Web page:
LISBON, Ohio – A white third-place ribbon hanging below an origami sailboat brings a smile to Yusuke Yoshimura’s face.
Arriving in America less than two weeks before the Columbiana County Fair, Yusuke made and entered origami in the fair’s art work show. The ribbon he earned could be one of the most prized souvenirs he will take home to Japan.
Yusuke, hosted by Kevin and Sarah Swope and family of Salem, Ohio, landed in Columbus July 21 with 115 other Japanese youth and 20 chaperones.
After spending a few days in Columbus, Yusuke came to Canfield, Ohio, with the other Japanese youth who would be staying in Trumbull, Mahoning and Columbiana counties.
From there, Yusuke came home with the Swopes and their children, Hannah, 10; Rebecca, 12; and Caleb, 14, who actually applied to host the Japanese youth.
Applying. Both boys had to submit an application telling about themselves to get involved in the program.
The program tries to match the Japanese youth with families that can accommodate the types of experiences they would like to have while in America.
Yusuke wanted to live in a rural environment and be able to cook with fresh vegetables.
The Swopes live on a farm and have a large market garden, raising produce they sell at a farmers’ market in Cleveland. A perfect match.
He is experiencing the life of a young American boy, interacting with family and helping with chores, just as Caleb does.
Rural America. Rural life has been a change for Yusuke. His home town of Maysuyama, Japan, has more than 470,000 people.
In Japan, education is so important, the youth rarely have chores or jobs like rural American children. There’s simply no time: Yusuke goes to school year ’round from 8 a.m. to 7 p.m.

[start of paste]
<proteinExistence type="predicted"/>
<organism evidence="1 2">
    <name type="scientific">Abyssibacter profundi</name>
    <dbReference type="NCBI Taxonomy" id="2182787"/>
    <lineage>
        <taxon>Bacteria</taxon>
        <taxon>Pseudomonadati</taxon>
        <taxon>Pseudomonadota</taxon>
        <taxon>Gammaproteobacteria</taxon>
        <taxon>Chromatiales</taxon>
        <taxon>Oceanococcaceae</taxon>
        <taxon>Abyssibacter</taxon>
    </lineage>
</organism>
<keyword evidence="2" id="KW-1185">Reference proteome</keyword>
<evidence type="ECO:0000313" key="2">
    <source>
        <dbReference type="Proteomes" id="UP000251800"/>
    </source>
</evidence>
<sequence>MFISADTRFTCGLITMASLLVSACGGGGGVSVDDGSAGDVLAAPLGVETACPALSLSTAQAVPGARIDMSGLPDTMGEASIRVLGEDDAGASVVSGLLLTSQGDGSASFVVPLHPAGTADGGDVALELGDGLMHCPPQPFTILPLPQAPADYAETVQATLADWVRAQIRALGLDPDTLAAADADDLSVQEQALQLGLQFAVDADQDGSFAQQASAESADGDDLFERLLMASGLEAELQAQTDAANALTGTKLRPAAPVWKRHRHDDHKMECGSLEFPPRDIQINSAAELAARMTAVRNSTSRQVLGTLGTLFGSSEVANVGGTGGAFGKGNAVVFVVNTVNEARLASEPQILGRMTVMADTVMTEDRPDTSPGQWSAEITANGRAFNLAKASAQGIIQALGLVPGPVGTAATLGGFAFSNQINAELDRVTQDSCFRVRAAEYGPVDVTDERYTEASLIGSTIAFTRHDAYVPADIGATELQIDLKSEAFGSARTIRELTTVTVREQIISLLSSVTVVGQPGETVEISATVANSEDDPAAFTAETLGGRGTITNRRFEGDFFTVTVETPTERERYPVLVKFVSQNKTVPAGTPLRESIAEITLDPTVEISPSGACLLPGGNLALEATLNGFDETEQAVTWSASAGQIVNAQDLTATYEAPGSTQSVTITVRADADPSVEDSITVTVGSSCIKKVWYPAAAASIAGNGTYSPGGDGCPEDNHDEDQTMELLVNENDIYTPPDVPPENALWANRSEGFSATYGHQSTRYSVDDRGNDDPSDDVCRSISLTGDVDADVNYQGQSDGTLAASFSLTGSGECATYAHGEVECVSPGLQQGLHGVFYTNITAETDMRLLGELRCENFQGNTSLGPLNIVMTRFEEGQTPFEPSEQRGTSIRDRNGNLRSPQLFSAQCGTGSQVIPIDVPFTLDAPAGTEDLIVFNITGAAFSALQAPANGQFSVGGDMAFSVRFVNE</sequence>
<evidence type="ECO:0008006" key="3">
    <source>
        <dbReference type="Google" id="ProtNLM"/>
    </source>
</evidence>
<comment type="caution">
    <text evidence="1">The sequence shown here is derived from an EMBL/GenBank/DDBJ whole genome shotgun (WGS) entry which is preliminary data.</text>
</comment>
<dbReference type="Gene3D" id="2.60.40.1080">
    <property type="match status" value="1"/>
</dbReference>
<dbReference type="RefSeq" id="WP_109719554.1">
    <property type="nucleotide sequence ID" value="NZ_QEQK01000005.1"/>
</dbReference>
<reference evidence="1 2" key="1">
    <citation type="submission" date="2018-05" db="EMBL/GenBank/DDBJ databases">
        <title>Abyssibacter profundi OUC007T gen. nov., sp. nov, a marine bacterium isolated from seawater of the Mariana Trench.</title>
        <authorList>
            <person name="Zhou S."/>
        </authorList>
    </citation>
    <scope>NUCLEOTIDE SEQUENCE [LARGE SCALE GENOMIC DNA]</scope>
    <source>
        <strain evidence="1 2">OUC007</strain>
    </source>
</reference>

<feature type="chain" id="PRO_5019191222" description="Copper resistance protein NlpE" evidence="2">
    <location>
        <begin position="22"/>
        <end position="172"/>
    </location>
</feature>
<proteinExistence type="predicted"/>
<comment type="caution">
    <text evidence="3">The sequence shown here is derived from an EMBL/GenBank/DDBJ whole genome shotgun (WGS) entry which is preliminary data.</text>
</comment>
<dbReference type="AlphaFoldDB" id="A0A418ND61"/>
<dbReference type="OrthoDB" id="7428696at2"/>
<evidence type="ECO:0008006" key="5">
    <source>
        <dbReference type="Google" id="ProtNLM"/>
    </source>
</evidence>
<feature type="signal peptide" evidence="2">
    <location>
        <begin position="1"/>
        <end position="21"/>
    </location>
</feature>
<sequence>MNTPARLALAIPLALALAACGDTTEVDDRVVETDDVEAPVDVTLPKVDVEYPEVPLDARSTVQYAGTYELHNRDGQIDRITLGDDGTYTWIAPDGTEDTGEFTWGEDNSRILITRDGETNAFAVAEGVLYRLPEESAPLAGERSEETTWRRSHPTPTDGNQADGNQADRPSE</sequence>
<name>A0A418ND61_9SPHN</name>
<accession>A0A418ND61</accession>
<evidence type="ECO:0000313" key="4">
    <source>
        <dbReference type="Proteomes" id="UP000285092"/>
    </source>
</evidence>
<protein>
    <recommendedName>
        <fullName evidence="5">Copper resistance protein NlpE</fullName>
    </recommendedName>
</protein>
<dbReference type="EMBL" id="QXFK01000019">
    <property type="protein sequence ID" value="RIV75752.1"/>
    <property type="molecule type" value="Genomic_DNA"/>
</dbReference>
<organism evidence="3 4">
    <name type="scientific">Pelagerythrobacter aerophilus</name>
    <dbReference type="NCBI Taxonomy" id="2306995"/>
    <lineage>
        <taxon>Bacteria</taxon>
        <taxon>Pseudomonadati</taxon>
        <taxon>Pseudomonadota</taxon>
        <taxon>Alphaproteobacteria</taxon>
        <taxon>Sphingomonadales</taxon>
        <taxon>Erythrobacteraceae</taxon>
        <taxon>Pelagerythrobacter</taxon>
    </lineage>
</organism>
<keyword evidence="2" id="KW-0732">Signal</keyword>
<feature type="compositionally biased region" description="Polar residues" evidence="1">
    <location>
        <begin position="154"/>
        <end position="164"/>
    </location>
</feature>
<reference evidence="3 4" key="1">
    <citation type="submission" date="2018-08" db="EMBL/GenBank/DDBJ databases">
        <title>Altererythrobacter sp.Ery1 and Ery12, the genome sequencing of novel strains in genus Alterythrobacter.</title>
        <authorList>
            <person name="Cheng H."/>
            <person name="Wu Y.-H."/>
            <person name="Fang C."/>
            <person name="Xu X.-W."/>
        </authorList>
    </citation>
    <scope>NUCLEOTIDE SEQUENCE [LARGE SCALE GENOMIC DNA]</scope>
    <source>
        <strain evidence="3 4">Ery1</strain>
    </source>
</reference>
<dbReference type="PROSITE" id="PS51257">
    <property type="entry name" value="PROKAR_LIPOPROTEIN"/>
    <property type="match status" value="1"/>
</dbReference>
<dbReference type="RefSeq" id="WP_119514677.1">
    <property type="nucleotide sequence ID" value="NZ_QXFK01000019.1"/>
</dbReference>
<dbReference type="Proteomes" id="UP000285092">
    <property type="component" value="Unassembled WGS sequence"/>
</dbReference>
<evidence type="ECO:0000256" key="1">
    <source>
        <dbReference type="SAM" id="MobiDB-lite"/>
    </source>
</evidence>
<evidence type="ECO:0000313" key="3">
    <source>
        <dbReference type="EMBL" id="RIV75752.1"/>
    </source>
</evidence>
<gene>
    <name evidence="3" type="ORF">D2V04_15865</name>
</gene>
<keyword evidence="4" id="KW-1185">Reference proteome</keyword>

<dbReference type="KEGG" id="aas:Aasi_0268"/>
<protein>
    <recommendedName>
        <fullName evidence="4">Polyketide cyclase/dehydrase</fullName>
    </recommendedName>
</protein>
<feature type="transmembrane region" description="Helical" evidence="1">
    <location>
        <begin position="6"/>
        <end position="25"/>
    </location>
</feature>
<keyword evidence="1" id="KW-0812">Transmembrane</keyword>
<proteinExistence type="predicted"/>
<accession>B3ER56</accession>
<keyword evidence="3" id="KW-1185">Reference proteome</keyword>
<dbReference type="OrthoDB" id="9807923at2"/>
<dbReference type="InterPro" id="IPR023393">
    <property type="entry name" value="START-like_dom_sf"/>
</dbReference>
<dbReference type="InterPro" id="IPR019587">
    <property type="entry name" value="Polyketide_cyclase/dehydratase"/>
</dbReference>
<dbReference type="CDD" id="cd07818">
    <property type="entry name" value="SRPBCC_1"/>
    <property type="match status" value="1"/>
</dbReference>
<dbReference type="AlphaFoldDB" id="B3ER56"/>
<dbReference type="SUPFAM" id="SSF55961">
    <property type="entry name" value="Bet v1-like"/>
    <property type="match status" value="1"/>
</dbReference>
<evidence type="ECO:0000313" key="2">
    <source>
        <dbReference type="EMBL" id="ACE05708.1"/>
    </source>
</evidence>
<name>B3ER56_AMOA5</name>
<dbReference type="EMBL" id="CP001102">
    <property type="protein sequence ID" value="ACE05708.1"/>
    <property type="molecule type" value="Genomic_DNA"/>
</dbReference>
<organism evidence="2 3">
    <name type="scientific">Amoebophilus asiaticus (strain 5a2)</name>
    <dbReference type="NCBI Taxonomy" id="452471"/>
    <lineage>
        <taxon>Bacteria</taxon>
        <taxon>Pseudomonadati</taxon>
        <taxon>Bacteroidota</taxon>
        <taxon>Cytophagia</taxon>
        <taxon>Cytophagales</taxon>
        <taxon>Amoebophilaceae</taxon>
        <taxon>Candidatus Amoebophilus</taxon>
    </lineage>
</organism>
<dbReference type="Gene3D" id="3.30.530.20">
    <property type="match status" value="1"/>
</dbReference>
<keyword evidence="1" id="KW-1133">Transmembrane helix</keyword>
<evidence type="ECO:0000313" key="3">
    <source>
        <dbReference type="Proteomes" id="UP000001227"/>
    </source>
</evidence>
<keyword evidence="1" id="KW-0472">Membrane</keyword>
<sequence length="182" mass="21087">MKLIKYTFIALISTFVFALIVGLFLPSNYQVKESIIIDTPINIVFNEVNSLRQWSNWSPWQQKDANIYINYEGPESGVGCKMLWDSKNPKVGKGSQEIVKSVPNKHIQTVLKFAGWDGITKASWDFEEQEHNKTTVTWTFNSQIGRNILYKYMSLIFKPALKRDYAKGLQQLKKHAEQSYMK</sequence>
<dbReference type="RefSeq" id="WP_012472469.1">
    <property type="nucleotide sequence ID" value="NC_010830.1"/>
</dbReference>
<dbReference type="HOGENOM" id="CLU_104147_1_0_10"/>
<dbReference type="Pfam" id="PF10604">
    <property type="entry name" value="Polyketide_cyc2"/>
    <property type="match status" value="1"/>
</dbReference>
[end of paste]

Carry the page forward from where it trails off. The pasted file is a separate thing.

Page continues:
Both Caleb and Rebecca pick blueberries for Dillon’s Fruit Farm, so Yusuke went with them and worked. He liked picking the berries but said it was hot.
While in America, Yusuke has enjoyed playing tennis, and spending time with the Swopes’ farm animals.
Gifts. Yusuke brought many gifts for his host family: clothes, purses, Japanese fans and games.
Caleb and the girls enjoy trying the games but agree they are difficult. They are games of coordination, and some of the games you have to use chopsticks – and that’s hard, Caleb said, but Yusuke can do them.
The Swopes’ youngest daughter, Hannah, enjoys Yusuke’s cooking. He has made fried rice and Japanese barbecue, she said.
The first night Yusuke came, he brought seaweed for his American family to try. It was called lavar, little packets of dried seaweed wafers.
“It was salty and tasted kind of fishy,” Sarah said.
Labo party. Since 1980, Japanese youth have been coming to America to learn about American culture through 4-H families.
It is the first year the Swopes have hosted a Labo student.
The Labo program in Japan is devoted to teaching Japanese youth English and American culture.
Each summer, close to 1,000 Japanese boys and girls and their adult leaders travel to America for a one-month visit.
Before Yusuke came, the Swopes wrote and e-mailed him to introduce themselves and find out a few things about him, so they could start to plan activities for when he came.
“It’s been a positive experience for the children. It shows them that kids are kids all over the world,” Sarah said.
It is interesting to hear him talk to his chaperone in Japanese, Rebecca said. And it is fun to learn Japanese words from him.
He gets on the bus to take him back to Columbus Aug. 17 and leaves for home, Aug. 20.
Exchange opportunities. Other programs sponsored by Ohio 4-H and Labo
include a year-long hosting opportunity for Ohio families and Japanese youth, and an outbound program that sends Ohio youth to Japan for one month.
Ohio 4-H also organizes other exchange opportunities around the world.
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